Media Matters in New Zealand Inc., a registered charity with the Charities Commission, is pleased that one of its member’s appeal to the High Court against a BSA order issued against him, has been successful, at least in part (see below). Members of Media Matters are “campaigning for a better media”. Their “Vision” is “a Media Environment in New Zealand that is safe to all: free of gratuitous sex, violence, asnd offensive language… so parents can trust what their children see.” Members are also very concerned about inaccurracies in the media (Source: www.viewers.org.nz ).
Fairfax Media reported on 2 May 2012:
A Wellington beneficiary has succeeded in overturning a Broadcasting Standards Authority [BSA] ruling that he should pay $50 costs to deter him from making too many complaints.
Donald McDonald, of Newtown, [a keen member of Media Matters] took a complaint to the BSA following a One News bulletin on January 6, 2011, which incorrectly stated the distance of a supernova from Earth.
He has been called a prolific complainer and his complaints make up nearly five per cent of TV One’s complaints.
Mr McDonald complained the supernova was 240 million light years away, instead of 240 light years as stated in the news item.
His complaint to the BSA was rejected on the basis of the supernova’s distance being “peripheral” to the story, which focussed on the discovery of the supernova by a young Canadian girl.
But with Mr McDonald a regular complainant, the BSA opted to also fine him $50 as a deterrent against complaining about “frivolous and trivial” matters again. TVNZ also declined to retract the incorrect details.
Mr McDonald opted to take the complaint to the High Court. The court upheld the BSA ruling, but dismissed the order for the $50 costs.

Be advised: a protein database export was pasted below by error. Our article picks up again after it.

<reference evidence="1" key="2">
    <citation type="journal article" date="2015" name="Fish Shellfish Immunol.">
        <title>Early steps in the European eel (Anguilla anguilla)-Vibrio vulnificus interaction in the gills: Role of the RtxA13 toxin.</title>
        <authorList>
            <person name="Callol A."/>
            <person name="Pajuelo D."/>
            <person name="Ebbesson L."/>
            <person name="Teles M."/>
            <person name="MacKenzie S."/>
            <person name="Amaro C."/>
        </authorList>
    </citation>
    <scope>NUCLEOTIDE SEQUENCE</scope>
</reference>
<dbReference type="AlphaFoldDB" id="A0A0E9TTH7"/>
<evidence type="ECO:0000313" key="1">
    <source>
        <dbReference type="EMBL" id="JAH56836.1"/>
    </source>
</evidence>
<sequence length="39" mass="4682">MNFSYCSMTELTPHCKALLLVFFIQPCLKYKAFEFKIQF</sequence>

However, Mr McDonald maintained his complaint was lodged in the interest of maintaining accuracy, and he would continue to lodge complaints whenever such errors came up.
“I will have to prove my arguments more clearly to those who do not understand numbers, which is the news media in many cases.
“For TVNZ not to admit the error is a disappointment to hundreds of stargazers and schoolteachers.”
While he would not pursue it further in the courts, Mr McDonald still hoped TVNZ would apologise for the inaccuracy.
“I’m not just a mad scientist but a stickler for fairness and truth.
“I’ve been described by some as an amateur vexatious litigant, which is not really me and it’s not what I think of myself. I’m anxious for this opportunity to avoid such connotations.”
It was up to TVNZ to acknowledge that in every case his complaints had been accurate, Mr McDonald said.
“When there is a mistake it should be published in some way, not just a private matter. Because nobody in the whole world realised I was right, and I was.”
An earlier version of this story incorrectly indicated Mr McDonald had won a High Court appeal against the BSA ruling.
The Court decision issued on 31 April 2012 stated:
 The appeal against the decision to dismiss the complaint without determination is dismissed. The appeal against an order to pay $50 costs is allowed, and the order quashed.